There is no reason to think that, given his Hall of Fame credentials as a player, Mike Munchak would be all talk as the Tennessee Titans head coach.
Less than a week into his first taste of actually coaching players, though, the power of words already has been put to the test.
He helped talk one, quarterback Matt Hasselbeck, into signing with the team. That was a good start.
He also told wide receiver Kenny Britt and running back Chris Johnson what he expects from them and what he considers their respective value to the team. It remains to be seen whether those two listened.
“I’ll talk to — at some point — hopefully all of our senior members, all of our older players,” Munchak said Friday, prior to the start of evening meetings on the opening day of training camp. “A lot of these guys don’t know me personally. … This is the first time I’ve been in this position for them.”
Munchak was elevated from offensive line coach to head coach in early February, roughly two weeks after the departure of his predecessor, Jeff Fisher.
A little more than a month later, NFL owners imposed a lockout. With that, Munchak, whose focus initially was to retool the coaching staff, was prohibited from all contact with his players for more than four months.
During that time, Britt was arrested twice and faced other legal issues, including a lawsuit filed against him related to a citation he was issued over a previous incident at a local nightclub.
Munchak indicated he had no plans to take any disciplinary action against Britt regarding the arrests but did meet with the third-year wide receiver Friday afternoon.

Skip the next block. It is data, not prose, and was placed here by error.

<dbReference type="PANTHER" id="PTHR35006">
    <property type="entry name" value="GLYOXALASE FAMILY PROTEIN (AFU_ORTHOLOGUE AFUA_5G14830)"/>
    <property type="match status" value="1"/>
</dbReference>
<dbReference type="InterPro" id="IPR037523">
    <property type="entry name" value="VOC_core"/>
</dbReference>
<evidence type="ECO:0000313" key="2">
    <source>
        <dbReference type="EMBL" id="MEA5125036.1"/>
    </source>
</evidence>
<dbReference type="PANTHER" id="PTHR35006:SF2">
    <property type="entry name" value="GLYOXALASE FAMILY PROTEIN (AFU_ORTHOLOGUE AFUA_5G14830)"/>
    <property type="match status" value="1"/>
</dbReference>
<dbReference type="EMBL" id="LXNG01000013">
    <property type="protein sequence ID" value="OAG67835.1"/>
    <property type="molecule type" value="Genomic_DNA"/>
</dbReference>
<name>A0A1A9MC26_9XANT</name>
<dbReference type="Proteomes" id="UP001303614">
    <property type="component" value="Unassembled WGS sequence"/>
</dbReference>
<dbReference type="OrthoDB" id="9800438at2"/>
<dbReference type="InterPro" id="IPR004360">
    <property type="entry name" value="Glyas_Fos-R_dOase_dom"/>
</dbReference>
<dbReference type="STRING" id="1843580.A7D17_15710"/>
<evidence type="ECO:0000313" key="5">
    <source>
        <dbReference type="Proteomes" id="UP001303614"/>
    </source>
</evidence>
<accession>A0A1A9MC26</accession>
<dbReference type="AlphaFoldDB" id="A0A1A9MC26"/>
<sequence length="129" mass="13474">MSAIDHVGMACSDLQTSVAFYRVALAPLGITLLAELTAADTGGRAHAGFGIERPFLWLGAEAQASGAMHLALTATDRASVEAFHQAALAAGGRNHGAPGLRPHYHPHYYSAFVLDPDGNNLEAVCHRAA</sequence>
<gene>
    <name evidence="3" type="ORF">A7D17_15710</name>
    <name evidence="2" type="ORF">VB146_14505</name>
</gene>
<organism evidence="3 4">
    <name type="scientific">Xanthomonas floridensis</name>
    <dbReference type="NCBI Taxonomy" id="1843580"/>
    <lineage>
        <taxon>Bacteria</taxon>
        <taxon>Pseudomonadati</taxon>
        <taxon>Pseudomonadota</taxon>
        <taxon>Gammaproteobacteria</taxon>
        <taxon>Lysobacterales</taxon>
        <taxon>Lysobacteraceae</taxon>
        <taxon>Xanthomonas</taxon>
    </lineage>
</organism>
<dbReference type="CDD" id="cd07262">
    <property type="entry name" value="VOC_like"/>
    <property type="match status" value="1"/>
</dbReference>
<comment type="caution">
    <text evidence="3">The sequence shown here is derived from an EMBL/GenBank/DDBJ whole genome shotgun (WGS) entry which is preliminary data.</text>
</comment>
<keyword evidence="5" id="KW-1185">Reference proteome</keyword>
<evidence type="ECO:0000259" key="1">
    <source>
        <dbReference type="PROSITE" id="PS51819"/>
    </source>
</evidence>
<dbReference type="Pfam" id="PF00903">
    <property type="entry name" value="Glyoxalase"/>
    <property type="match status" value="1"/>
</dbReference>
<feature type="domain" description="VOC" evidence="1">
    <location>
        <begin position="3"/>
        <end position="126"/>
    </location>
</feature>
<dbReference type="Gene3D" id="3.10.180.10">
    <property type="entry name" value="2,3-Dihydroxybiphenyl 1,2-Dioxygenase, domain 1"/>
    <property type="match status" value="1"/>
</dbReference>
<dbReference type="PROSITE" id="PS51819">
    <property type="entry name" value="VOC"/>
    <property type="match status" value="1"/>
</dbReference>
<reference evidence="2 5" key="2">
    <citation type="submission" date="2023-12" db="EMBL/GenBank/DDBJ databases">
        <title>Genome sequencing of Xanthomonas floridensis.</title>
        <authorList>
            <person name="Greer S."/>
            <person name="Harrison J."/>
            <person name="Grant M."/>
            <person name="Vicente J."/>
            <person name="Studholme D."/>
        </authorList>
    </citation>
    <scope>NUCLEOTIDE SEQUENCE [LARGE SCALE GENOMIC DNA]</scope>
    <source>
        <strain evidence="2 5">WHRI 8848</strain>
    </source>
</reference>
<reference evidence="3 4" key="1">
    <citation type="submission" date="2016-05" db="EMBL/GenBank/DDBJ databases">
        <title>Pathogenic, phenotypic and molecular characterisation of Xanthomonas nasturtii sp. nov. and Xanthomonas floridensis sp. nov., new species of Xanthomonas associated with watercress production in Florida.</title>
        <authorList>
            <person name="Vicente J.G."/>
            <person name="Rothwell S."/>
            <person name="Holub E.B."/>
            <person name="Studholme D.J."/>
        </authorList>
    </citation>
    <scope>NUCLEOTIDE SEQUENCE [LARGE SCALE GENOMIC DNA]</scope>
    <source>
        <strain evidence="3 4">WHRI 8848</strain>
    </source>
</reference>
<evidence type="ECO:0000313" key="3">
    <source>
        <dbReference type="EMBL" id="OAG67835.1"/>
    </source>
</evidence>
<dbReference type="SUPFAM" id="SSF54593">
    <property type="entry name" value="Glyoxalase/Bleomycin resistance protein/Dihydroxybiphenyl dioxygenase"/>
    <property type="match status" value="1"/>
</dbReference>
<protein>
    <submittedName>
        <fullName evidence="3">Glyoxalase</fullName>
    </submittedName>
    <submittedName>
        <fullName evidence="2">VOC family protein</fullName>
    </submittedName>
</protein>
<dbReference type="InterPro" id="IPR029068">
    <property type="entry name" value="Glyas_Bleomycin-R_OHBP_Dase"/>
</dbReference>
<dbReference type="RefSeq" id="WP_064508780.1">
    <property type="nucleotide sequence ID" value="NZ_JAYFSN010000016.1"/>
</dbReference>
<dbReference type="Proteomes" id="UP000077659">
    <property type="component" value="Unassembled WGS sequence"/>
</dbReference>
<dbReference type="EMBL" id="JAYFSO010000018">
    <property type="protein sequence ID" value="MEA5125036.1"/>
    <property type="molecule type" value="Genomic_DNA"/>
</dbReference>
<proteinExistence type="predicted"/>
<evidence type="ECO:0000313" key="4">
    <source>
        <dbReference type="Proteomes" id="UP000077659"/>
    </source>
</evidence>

It is unclear whether the league will punish Britt, but it’s clear that any future legal entanglements will have consequences, likely a lengthy suspension.
“We just had a real good talk,” Munchak said. “I got a feel for where he’s been and what he’s been going through. I’m looking forward to a fresh start — new season, new head coach, new staff. We have big plans and he’s part of them. So we’re just going to kind of take it from there.”
Britt, a first-round draft pick in 2010, led the Titans last season in receiving yards (775), yards per catch (18.5) and touchdown receptions (nine). His 80-yard touchdown reception against Philadelphia was the offense’s longest play of the season.
“I just talked about his importance to this team,” Munchak said. “I wanted him to know exactly how we felt about him, how much we rely on him — not just me but his teammates. I think he realizes that.”
Johnson, the 2009 first-round selection, might be the only player more important to the offense.
The team’s leading rusher in each of his three seasons and the NFL’s 2009 Offensive Player of the Year heard from Munchak on Thursday yet was the team’s only no-show when camp opened.
Johnson wants to renegotiate his contract, which has two remaining years.
“We talked about a half hour,” Munchak said. “Obviously, I’ve worked with Chris very closely all three years he’s been here. So we had a certain relationship there. We got along pretty well. Had a good talk. … I just kind of reinforced my feelings … about how important he was [to the team]. We all know that. That’s a no-brainer. Just so he knew about our changes at quarterback and what our plans were with the new system and that kind of stuff. He was excited.
“[I was] hoping he’d be in. I thought he would. No reason to think he wouldn’t be.”
Yet he was not.
The changes at quarterback were topped by the addition of Hasselbeck, who signed his contract Friday, the first day he was eligible to do so. The deal was agreed to two days earlier, however, in the wake of a conversation between the veteran quarterback and the rookie coach.
“Philosophically, I just really liked where he was with the offensive line,” Hasselbeck said. “To me, the offensive line is the most important part of your team. … Just to hear where he was coming from and where his priority was on that, that meant a lot to me.”
Now, if he can get Johnson into camp and keep Britt out of trouble, that really will say something.